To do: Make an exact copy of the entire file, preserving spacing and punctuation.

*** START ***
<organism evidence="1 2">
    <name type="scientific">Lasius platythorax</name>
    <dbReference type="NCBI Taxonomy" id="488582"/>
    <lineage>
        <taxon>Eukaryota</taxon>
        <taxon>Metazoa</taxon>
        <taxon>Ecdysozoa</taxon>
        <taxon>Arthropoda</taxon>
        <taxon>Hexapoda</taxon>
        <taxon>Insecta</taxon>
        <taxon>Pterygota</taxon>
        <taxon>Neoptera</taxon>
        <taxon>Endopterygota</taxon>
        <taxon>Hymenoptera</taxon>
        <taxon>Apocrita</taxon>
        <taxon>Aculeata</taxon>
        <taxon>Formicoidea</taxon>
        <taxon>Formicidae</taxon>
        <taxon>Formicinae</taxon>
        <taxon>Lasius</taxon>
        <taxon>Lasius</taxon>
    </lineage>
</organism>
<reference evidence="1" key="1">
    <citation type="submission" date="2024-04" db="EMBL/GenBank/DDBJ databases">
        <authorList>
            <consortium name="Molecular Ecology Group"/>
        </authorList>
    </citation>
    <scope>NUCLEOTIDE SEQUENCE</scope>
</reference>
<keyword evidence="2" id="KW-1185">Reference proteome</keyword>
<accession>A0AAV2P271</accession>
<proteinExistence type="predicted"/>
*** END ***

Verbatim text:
<organism evidence="1 2">
    <name type="scientific">Lasius platythorax</name>
    <dbReference type="NCBI Taxonomy" id="488582"/>
    <lineage>
        <taxon>Eukaryota</taxon>
        <taxon>Metazoa</taxon>
        <taxon>Ecdysozoa</taxon>
        <taxon>Arthropoda</taxon>
        <taxon>Hexapoda</taxon>
        <taxon>Insecta</taxon>
        <taxon>Pterygota</taxon>
        <taxon>Neoptera</taxon>
        <taxon>Endopterygota</taxon>
        <taxon>Hymenoptera</taxon>
        <taxon>Apocrita</taxon>
        <taxon>Aculeata</taxon>
        <taxon>Formicoidea</taxon>
        <taxon>Formicidae</taxon>
        <taxon>Formicinae</taxon>
        <taxon>Lasius</taxon>
        <taxon>Lasius</taxon>
    </lineage>
</organism>
<reference evidence="1" key="1">
    <citation type="submission" date="2024-04" db="EMBL/GenBank/DDBJ databases">
        <authorList>
            <consortium name="Molecular Ecology Group"/>
        </authorList>
    </citation>
    <scope>NUCLEOTIDE SEQUENCE</scope>
</reference>
<keyword evidence="2" id="KW-1185">Reference proteome</keyword>
<accession>A0AAV2P271</accession>
<proteinExistence type="predicted"/>